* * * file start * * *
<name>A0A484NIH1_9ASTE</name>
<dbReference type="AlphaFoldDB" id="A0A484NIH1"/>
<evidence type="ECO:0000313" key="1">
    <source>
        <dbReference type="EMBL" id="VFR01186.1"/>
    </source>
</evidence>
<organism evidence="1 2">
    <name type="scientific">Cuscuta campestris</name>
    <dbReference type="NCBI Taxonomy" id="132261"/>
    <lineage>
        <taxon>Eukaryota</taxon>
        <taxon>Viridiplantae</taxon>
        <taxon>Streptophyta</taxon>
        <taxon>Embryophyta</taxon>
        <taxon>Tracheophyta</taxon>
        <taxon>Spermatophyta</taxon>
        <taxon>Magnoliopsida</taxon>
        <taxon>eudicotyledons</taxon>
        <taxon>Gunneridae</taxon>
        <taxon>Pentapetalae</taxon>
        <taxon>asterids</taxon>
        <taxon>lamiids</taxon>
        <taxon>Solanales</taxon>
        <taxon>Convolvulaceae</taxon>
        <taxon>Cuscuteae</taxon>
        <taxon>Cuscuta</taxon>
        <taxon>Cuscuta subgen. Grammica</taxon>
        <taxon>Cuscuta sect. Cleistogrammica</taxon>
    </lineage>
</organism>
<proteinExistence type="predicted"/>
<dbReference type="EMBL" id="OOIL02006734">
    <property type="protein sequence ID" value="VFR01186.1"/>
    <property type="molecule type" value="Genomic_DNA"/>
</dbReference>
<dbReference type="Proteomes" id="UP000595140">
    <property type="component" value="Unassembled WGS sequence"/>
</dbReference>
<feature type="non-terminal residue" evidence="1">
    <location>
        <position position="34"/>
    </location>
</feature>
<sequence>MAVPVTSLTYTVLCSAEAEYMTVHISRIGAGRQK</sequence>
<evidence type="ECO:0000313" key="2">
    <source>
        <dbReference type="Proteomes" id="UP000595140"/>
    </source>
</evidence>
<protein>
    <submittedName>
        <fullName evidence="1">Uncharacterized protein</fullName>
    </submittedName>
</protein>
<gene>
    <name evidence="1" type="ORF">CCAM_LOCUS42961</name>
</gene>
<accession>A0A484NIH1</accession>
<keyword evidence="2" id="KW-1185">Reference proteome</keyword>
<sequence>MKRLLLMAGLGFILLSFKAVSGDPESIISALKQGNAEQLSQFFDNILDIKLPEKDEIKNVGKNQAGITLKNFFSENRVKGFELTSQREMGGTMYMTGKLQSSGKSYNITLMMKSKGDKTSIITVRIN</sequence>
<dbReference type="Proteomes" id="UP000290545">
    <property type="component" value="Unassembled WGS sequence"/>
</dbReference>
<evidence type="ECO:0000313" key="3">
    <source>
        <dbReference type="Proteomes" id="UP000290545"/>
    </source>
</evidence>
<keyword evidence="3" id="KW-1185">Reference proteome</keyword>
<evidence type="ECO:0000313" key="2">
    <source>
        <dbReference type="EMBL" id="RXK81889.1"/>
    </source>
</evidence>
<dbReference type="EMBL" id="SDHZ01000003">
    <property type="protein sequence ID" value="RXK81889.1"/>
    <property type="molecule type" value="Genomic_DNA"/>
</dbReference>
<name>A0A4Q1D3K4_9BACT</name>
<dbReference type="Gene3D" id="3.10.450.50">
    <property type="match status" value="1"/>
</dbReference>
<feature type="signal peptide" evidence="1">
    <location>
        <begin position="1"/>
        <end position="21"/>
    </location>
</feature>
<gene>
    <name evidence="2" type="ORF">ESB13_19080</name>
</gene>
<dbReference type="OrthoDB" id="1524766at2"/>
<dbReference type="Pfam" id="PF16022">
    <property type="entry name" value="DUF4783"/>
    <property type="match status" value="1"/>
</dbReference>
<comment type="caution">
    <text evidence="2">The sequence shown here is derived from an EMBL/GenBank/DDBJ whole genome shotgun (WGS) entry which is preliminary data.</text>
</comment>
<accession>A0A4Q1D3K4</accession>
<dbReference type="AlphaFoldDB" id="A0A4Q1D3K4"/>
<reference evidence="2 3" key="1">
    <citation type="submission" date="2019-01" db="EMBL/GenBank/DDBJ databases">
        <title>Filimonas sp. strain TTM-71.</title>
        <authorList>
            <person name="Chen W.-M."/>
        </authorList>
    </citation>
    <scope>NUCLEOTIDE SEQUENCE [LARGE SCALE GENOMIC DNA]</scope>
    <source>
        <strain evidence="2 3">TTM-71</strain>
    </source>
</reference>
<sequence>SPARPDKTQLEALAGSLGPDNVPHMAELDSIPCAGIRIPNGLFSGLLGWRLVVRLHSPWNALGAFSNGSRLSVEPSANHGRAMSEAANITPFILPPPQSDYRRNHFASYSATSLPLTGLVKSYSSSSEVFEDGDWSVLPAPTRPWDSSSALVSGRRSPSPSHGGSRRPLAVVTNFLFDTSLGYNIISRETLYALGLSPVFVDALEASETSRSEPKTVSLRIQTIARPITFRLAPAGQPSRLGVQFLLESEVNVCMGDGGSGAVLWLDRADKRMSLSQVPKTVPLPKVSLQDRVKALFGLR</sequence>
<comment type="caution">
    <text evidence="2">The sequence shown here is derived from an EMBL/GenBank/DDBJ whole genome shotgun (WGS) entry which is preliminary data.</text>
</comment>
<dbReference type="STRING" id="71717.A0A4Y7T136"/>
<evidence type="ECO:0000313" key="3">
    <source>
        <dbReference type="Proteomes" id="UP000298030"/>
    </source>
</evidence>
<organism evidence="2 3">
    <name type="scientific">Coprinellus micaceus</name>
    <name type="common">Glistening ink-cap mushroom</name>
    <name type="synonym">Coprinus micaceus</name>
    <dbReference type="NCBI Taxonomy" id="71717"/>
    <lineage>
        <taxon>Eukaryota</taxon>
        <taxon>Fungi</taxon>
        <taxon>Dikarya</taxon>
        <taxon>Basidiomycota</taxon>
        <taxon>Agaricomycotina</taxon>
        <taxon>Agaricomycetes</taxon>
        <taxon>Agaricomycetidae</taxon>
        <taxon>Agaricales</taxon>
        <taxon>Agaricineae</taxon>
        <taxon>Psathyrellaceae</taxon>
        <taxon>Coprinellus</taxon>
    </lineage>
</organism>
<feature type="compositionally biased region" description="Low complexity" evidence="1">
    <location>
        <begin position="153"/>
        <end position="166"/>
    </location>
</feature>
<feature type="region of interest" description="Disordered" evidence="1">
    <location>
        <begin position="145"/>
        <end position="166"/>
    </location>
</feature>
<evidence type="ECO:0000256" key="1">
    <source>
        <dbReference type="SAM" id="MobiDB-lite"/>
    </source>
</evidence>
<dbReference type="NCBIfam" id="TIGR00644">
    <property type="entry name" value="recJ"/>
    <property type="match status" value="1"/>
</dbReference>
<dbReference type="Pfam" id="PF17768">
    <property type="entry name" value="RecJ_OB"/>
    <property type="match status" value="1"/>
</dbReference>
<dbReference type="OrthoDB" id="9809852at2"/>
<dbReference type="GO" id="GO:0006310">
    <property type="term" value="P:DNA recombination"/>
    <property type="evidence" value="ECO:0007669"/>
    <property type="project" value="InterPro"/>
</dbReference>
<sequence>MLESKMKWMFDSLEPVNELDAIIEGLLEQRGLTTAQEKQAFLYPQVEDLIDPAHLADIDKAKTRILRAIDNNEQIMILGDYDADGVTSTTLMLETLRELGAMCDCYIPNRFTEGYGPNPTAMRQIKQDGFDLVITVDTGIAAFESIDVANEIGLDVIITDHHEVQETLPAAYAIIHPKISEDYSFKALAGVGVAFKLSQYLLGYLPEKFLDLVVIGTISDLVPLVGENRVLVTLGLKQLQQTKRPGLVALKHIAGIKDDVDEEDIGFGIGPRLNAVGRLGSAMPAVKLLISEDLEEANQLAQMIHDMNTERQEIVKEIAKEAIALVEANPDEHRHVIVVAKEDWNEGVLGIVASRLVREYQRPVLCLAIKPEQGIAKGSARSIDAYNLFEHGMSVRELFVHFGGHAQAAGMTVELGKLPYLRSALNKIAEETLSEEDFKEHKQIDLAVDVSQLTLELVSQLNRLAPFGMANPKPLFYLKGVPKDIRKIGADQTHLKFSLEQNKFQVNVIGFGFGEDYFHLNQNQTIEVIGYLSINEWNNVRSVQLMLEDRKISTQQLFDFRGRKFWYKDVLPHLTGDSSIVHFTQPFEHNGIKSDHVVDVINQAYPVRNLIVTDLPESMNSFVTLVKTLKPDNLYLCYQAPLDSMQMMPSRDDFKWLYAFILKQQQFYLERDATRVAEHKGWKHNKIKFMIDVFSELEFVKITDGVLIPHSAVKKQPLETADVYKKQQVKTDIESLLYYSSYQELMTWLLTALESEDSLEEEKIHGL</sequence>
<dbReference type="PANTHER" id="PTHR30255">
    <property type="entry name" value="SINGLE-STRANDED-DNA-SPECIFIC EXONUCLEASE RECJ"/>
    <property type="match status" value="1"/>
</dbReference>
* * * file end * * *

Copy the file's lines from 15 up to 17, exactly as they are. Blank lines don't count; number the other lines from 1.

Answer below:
        <taxon>Embryophyta</taxon>
        <taxon>Tracheophyta</taxon>
        <taxon>Spermatophyta</taxon>